Yesterday brought the tragic news that the famous 304.80 m radio dish at the Arecibo Observatory in Puerto Rico will have to be demolished after the failure of two support cables. It’s the end of an era, but a good excuse to revisit some of the most important scientific contributions made possible by the famous facility.
Strategically built inside a sinkhole, the Arecibo Observatory has been at the centre of all sorts of scientific breakthroughs for the past 57 years. The radio dish has made invaluable contributions to planetary and stellar science, the study of small-bodied objects like asteroids, cosmology, and even the search for extraterrestrial intelligence.
Here are some key highlights from Arecibo’s illustrious career. RIP.
A Revised Year on Mercury
Arecibo’s first major discovery came in 1967, when data gathered by the radio telescope showed that a year on Mercury is 59 days long, not 88 days as previously assumed.
Sending a Message to Aliens
A cool thing about the Arecibo Observatory is that, in addition to receiving radio signals, it can also transmit them. This capability was put to the test in 1974 when the facility beamed a transmission, known as the Arecibo message, to globular star cluster M13. This region of space is approximately 25,000 light-years away, so we’ll have to be patient about receiving a response.
Written in binary, the message was short, depicting things like DNA, the human form, and even a digital representation of the Arecibo Observatory itself. In case you’re wondering, here’s what the transmission looks like:
You can find a full explanation of the Arecibo message here.
The First Detection of Binary Pulsar
Pulsars — rapidly spinning stars that shoot beams of electromagnetic radiation from their highly magnetic poles — were first discovered in 1967. Researchers using the Arecibo Observatory in 1974 did one better by discovering the first binary pulsar, in which a pulsar orbits another star. The discovery earned Joseph Taylor and Russell Hulse the 1993 Nobel Prize in Physics.
The First Radar Maps of Venus
Arecibo spotted its first asteroid in 1989, an object named 4769 Castalia. The observatory would go on to find many more and collect important data about potentially dangerous near-Earth objects. One of the more regrettable aspects of the dish having to be shut down is that Arecibo will no longer scour the skies in search of potential threats.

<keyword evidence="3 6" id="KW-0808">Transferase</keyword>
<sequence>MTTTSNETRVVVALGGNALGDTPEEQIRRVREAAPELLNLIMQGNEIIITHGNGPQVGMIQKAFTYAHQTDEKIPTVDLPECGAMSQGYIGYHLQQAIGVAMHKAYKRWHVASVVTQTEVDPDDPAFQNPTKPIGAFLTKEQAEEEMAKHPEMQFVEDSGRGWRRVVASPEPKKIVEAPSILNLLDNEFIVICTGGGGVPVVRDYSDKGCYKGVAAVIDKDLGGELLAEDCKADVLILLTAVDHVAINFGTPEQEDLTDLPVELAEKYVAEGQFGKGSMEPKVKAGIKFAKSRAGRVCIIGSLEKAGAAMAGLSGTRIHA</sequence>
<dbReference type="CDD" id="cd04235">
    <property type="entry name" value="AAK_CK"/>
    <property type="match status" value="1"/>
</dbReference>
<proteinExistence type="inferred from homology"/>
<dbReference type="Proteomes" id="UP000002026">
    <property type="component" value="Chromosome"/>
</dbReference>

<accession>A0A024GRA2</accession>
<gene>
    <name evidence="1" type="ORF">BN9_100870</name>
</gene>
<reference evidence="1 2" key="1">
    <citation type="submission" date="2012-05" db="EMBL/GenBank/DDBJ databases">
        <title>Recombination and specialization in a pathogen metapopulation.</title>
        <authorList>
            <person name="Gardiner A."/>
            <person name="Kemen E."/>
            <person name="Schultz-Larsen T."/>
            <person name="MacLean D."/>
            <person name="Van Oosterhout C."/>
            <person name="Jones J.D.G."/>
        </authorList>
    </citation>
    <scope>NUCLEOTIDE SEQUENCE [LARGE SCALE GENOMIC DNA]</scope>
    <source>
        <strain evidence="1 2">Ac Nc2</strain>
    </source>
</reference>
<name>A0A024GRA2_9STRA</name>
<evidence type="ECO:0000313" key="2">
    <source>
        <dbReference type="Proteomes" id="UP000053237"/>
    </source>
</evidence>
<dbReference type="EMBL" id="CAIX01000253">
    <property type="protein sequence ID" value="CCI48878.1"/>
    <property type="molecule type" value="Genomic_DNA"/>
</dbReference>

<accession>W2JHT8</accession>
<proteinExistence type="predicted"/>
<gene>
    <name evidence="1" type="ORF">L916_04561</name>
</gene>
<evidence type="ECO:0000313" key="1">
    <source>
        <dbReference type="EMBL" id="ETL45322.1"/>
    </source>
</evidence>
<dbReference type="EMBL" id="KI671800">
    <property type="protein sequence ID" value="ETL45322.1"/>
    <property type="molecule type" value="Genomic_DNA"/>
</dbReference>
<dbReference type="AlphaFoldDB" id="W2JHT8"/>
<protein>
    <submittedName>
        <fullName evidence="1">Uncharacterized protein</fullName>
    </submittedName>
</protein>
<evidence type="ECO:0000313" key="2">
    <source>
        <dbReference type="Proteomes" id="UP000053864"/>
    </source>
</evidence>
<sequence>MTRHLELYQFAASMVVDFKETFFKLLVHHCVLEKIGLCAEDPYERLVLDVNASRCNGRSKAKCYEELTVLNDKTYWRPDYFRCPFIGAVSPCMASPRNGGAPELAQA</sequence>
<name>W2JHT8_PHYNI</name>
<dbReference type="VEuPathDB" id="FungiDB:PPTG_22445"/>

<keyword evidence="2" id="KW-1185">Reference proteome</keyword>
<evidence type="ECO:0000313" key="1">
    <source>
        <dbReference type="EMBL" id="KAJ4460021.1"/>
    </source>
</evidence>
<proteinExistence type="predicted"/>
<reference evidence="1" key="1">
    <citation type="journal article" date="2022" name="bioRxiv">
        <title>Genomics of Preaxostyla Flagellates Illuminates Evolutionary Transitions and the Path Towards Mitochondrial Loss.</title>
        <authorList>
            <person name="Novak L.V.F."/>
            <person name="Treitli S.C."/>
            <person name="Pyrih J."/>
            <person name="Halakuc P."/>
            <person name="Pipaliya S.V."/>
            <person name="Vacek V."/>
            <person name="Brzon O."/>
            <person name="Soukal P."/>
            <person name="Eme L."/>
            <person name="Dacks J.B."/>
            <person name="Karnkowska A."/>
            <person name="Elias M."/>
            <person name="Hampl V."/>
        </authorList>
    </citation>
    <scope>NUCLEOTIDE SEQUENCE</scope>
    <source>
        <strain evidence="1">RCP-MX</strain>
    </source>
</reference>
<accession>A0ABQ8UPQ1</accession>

Finding Ice at Mercury’s Poles
The closest planet to the Sun, Mercury, has ice at both its north and south poles, which we learned in 1992 thanks to observations made by Arecibo. The deposits are presumably water ice, evidence of volatile materials on Mercury’s surface. This ice “persists in shadowed craters despite the high temperatures, 800°F, at the surface,” according to the National Astronomy and Ionosphere Centre, which is the formal name of the Arecibo Observatory.
The First Extrasolar Planets Ever Discovered
In 1992, astronomer Aleksander Wolszczan used the Arecibo telescope to spot three exoplanets around a pulsar named PSR B1257+12. These were the first planets ever discovered outside of our solar system, and a big step forward in our understanding of the cosmos.
Refining Our Understanding of Gravitational Waves
Gravitational waves — ripples in the fabric of spacetime caused by tremendous events like colliding black holes or supernovae — were finally confirmed by scientists in 2016, after being predicted by Albert Einstein a century ago. This monumental discovery, made by the Laser Interferometer Gravitational-wave Observatory (LIGO), might not have been possible had it not been for Arecibo, as NAIC explains:
Indeed, the first evidence for the existence of gravitational waves came from long-term Arecibo observations of a pulsar in a decaying orbit with another neutron star, where the rate of orbital shrinkage matched the rate expected from the loss of energy carried away by emitted gravitational waves.
First Repeating Fast Radio Burst
Scientists first detected fast radio bursts (FRBs) in 2007, but two major factors prevented them from fully understanding these enigmatic, millisecond-long pulses. The first is that all of them (until recently) originated in galaxies far, far away. The second is that FRBs were fleeting, one-off events. That changed in 2016, when scientists working at the Arecibo Observatory spotted the first repeating FRB. Since that time, we have detected other repeaters and even FRBs originating from our own galaxy. Recent evidence suggests these pulses are coming from highly magnetic neutron stars known as magnetars.
The Curious Case of the Vanishing Pulsars
In one of the more unexpected astronomical discoveries, scientists used the facility to detect two rather odd pulsars that stopped blinking for intermittent periods. The discovery, made in 2017, suggests pulsars don’t always blink, and that they have an “on state” and an “off state.” What’s more, this research suggests there may be more intermittent pulsars than “normal” pulsars.
Hunting for Aliens
Despite these incredible discoveries, Arecibo is probably most famous for its use in SETI — the search for extraterrestrial intelligence. The observatory has been used by such groups as [email protected], the SETI team at the University of California, Berkeley, and the SETI Institute’s Project Phoenix. The dish was even featured in the 1997 film Contact. No radio signals from aliens have ever detected by Arecibo (nor by any other observatory, for that matter), which is, in and of itself, an interesting observation — one that’s forcing us to ask: Where is everybody?